Rotating The Platter - 01.26.98

A couple months ago, I went out and did something that I had been wanting to do for a long time. My birthday had been the week before and I had a little extra money, so I went out and treated myself to a new turntable. Technically, it wasn't new in any way, except to me. I had one while I was in college, but it had seen better days and upon moving into my apartment, I found that it didn't work anymore.

Instead of replacing it right away, I simply didn't worry about for almost 5 months. My records sat in a crate un-used and I managed to get by with my tapes and CD's. Eventually, though, it started eating at me. I'd look at the cover art every once in awhile and show friends some rare stuff that I had.

The whole story of the record player is another saga in itself. I bought a belt-drive model (without a belt) hoping I could go to a local Radio Shack and pick up what I needed. After calling around almost for almost an hour one Saturday, I discovered that only one store in town had what I needed and they wouldn't be open until Monday. I sat and waited impatiently and eventually hooked everything up and spun records around trying to listen to something. I couldn't maintain the pitch, though, and it was no use.

On Monday, I took a short lunch and busted out of work early so I would arrive at the store by 5pm. As I ran around the corner at 4:50, I saw the shop-owner getting into his car and heading home. I swore all the way back to my apartment. The next day I didn't take any chances. I called to make sure they had the belt, then took off at lunch and picked up the 7 dollar part.

I sat anxious at work for the final 3.5 hours of the day. When I told my supervisor about it, he said, "you're kind of going back in technology, aren't you?" Instead of ripping off a great retort, I instead said "yes" and mumbled off something about how records hold almost the same (even better actually) quality as CD's on some systems. Granted, I don't have a true audiophile set-up, but I still don't mind the sound.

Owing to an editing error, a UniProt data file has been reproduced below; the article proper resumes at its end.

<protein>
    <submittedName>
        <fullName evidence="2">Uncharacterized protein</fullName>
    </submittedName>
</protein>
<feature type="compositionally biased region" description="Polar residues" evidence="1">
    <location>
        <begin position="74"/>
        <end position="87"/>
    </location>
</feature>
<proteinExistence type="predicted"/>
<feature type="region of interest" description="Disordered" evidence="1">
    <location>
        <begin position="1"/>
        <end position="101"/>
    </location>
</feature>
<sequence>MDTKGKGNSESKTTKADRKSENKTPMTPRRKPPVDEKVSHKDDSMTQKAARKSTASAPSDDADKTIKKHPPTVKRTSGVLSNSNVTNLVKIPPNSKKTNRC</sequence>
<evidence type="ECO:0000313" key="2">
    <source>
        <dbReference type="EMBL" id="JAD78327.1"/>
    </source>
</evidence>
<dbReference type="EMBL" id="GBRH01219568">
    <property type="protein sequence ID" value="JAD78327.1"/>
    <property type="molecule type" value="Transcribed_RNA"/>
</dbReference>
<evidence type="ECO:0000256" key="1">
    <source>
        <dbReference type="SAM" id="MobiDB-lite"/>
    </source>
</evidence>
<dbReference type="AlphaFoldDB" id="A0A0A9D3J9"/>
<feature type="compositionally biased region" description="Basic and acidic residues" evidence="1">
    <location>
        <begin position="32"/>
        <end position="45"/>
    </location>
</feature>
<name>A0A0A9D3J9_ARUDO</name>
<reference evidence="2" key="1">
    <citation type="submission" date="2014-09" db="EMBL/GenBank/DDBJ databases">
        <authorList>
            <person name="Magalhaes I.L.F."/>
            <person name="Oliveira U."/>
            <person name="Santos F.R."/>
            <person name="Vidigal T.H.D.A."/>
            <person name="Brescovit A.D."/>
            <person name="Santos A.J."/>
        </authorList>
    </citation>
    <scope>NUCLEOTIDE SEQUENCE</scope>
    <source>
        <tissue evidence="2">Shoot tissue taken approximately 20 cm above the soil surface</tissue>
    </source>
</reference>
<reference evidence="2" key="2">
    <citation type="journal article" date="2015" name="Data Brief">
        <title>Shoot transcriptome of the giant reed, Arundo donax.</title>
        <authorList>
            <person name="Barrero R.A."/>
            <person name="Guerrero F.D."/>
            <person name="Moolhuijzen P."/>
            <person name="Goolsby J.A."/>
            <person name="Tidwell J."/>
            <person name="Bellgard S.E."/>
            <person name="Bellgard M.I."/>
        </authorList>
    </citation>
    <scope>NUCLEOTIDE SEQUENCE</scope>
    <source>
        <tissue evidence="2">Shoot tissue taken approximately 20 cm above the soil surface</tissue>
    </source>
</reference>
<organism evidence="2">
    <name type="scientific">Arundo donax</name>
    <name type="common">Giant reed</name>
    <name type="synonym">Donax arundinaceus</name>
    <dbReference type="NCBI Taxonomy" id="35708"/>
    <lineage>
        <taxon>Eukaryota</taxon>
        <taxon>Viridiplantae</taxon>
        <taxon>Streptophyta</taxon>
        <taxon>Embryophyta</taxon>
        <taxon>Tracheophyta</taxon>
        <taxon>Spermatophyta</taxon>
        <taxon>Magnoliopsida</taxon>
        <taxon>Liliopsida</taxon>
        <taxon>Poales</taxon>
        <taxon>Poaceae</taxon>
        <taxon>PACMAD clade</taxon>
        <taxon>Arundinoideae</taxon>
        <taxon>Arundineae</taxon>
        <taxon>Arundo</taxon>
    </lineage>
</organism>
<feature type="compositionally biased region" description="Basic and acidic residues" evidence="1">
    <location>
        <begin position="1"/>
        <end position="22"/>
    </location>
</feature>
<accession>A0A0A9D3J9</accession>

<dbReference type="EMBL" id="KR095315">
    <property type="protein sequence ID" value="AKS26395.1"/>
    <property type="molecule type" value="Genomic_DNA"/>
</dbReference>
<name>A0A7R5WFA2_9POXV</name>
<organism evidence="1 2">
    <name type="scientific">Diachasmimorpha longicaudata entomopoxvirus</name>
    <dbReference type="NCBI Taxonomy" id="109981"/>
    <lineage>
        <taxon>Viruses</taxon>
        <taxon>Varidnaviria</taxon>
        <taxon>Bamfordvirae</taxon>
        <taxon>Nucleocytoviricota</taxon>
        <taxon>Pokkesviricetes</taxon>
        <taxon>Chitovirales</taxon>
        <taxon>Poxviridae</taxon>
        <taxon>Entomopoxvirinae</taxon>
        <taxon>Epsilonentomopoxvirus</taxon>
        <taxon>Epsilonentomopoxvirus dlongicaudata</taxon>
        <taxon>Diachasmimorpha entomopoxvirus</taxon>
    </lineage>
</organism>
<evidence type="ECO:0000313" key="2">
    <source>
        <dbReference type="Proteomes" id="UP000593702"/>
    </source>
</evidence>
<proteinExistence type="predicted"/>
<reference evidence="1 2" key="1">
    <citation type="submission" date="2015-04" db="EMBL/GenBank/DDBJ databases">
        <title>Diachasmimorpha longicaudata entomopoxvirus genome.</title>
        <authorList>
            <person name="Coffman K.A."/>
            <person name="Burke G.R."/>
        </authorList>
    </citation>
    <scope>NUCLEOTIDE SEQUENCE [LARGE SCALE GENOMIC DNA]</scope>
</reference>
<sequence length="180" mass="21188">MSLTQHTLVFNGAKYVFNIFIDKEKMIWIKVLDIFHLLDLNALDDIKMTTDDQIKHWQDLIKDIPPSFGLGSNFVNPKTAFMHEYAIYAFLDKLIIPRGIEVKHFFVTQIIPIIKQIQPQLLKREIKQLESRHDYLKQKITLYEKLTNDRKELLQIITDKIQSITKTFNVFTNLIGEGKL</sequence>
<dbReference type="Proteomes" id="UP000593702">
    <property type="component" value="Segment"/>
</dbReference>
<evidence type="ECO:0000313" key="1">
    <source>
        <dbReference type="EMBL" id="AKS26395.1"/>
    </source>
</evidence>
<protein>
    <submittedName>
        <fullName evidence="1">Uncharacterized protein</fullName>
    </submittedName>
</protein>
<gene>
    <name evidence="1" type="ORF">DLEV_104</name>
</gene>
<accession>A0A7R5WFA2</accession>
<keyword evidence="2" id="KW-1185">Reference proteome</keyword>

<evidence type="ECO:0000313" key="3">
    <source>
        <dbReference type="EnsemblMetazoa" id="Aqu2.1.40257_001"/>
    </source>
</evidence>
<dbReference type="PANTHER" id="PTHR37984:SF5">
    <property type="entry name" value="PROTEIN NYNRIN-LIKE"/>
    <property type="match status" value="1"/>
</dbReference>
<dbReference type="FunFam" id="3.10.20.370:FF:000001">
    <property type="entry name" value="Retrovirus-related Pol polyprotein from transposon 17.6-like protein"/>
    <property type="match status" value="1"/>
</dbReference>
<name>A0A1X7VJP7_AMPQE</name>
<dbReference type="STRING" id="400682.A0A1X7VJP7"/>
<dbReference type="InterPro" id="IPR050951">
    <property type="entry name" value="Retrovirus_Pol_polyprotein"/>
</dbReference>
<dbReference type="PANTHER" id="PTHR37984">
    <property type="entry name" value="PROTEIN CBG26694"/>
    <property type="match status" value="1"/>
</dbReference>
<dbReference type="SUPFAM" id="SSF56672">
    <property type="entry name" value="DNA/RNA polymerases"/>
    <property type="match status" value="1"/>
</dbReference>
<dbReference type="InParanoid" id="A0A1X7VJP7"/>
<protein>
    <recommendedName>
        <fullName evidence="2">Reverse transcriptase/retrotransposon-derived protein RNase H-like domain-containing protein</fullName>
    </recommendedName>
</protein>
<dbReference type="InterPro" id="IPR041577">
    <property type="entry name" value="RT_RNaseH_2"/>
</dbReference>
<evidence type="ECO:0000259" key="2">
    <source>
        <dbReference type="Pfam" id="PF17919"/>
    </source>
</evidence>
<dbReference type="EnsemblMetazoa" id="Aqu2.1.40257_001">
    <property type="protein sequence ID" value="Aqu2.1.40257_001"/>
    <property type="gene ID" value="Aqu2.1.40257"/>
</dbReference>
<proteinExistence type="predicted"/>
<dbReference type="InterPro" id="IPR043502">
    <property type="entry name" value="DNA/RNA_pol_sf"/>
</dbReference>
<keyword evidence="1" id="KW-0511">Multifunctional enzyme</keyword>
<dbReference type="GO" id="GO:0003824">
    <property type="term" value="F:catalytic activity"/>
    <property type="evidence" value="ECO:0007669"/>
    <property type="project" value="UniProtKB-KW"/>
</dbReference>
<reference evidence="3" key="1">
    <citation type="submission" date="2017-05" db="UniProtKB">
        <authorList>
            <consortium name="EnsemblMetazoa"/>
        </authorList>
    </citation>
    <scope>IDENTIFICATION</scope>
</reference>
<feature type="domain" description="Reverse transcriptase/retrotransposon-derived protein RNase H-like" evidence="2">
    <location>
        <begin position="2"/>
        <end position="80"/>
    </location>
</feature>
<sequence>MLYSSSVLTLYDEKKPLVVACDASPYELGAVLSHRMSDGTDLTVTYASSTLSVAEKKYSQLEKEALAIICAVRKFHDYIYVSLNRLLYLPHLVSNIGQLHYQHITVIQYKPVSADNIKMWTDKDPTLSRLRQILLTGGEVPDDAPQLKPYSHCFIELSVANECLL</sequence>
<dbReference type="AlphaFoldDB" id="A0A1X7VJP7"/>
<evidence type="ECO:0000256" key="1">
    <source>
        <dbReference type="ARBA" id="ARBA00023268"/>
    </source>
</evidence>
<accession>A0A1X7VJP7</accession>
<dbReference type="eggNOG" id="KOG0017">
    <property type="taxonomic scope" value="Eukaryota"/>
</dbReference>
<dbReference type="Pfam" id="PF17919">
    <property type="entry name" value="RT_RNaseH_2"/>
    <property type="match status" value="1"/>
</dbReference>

One of the thing I like the most about records is that they have more character than CD's. The artwork is bigger and there's usually a lot more of it. Even if I didn't have a record player, I'd probably still have a bunch of records, simply to hang up on my wall. There's also something very tactile about holding a big old platter in your hands, delicately placing it down onto the rotating wheel, and gently setting the needle down onto the surface (I also don't own an auto-start player). There is no control like this with a CD. The machine does all the work, and although they are nicer for maneuvering (skipping tracks, fast forwarding), there's something about having to put a little more work into it that makes records sound better once they're finally spinning.

Records are definitely a lot more work than compact discs. Instead of whipping them out of the case and throwing them into a slot, you have to make sure that there's not a lot of dust or other crap on their playing surface. You also have to make sure that you put them back in their sleeves correctly, lest you scratch them or get some other foulness on them.

Just the other day, I was out and purchased an old Brian Eno record (which would have been very difficult and much more expensive to find on CD) at a local store. I brought it home and put the needle down and listened to all the subtleties. I could hear very low bass, a couple of intersecting ambient washes, and even a couple small pops every once in awhile. Although the small pops weren't supposed to be there, they didn't detract from the recording in my mind. In fact, they simple fell into place on the recording, which is a beautiful, minimal piece anyway. The small impurities in the record format (and the enviroment it was in) gave the record an even more real sound.

Later that day, I pulled out a bunch of old LPs again and started listening all anew. My CD player has been off for a couple days now, and I'm not missing it right now. I know that I'll go back to that digital, pure format of the CD soon, but I'll always have moments like the one I'm having now-where nothing sounds better than the physical touch of the needle slowly making its way through hundreds of feet of tiny grooves.